This tutorial will guide you through the fundamental functions and features of an operating system for a typical computer system. Computer systems can be organized differently but are generally classified based on the number of general-purpose processors used. In this tutorial, you will learn about these properties one by one.

Single Processor Systems

Most systems contain a single processor, at least. The variation of single-processor systems may be unexpected, but since these systems can range from PDAs to mainframe computers. On a single-processor system, one main CPU can execute a general-purpose instruction layout, including different instructions from users, and then process them. Almost every system has special-purpose processors within them. They may come in the appearance of device-specific processors, such as disks, keyboards, graphics controllers, etc., or on mainframes; they may come in the form of more general-purpose processors.

Batch Processing

Batch processing is a method where an operating system gathers different programs and data in a batch before starting the process. An operating system does the below-mentioned activities to perform batch-related processing:

  • The operating system identifies a job or sets of jobs that are further assigned to a sequence of commands, programs, and data within a single unit.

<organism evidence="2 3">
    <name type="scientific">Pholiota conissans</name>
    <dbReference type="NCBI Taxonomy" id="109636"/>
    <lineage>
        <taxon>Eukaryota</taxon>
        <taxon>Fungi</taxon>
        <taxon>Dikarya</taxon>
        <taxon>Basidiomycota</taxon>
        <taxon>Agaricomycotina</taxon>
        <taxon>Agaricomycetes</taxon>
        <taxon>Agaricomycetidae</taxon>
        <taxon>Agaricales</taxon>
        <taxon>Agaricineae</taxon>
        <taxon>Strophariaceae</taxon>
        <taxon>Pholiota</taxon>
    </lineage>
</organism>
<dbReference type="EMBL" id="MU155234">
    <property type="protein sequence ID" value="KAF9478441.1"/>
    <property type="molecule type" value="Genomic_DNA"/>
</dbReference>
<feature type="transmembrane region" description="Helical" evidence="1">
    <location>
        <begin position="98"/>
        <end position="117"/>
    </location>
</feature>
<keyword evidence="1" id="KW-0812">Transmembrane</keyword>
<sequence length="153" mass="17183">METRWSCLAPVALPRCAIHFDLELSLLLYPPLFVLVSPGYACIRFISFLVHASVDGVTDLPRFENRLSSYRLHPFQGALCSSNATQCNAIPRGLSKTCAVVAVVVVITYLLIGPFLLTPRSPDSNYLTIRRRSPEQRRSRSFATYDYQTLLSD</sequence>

• The operating system maintains the list of the number of jobs in memory. It then executes them one by one based on some scheduling algorithm.
  • Most jobs in the operating system are processed in the order they have been submitted, i.e., in a first come, first serve (FCFS) manner.

Multiprogramming Property of Operating System

A multi-programmed structure or mechanism provides an environment where various system resources like memory, CPU, and peripheral devices are utilized efficiently. Still, they do not offer for user interaction with the computer system. Time-sharing, or multitasking, is a logical extension or enhancement of multiprogramming.

In time-sharing systems, the processor is given multiple tasks by switching among them. Still, the switches take place so frequently that the users can work together with every program while it is running, and it seems that all of the programs are running simultaneously. Time-sharing needs an interactive computer structure that allows direct communication between the user and the system.

Multiprogramming in Operating System

A single user cannot keep the processor or the Input / Output devices busy every time. The concept of multiprogramming is implemented to amplify CPU utilization by managing jobs so that the CPU always has at least one job to execute.

When multiple programs reside in memory simultaneously, sharing the processor is termed multi-programming. Multi-programming takes for granted a single shared processor for one or more tasks.

Clustered Systems in OS

Another type of multiple-CPU concept is the clustered structured system. Like multi-processing, clustered systems collect together several CPUs to achieve a better computational job. Clustered systems vary from multiprocessor systems, but simultaneously, they are composed of two or multiple individual systems coupled as a single unit.

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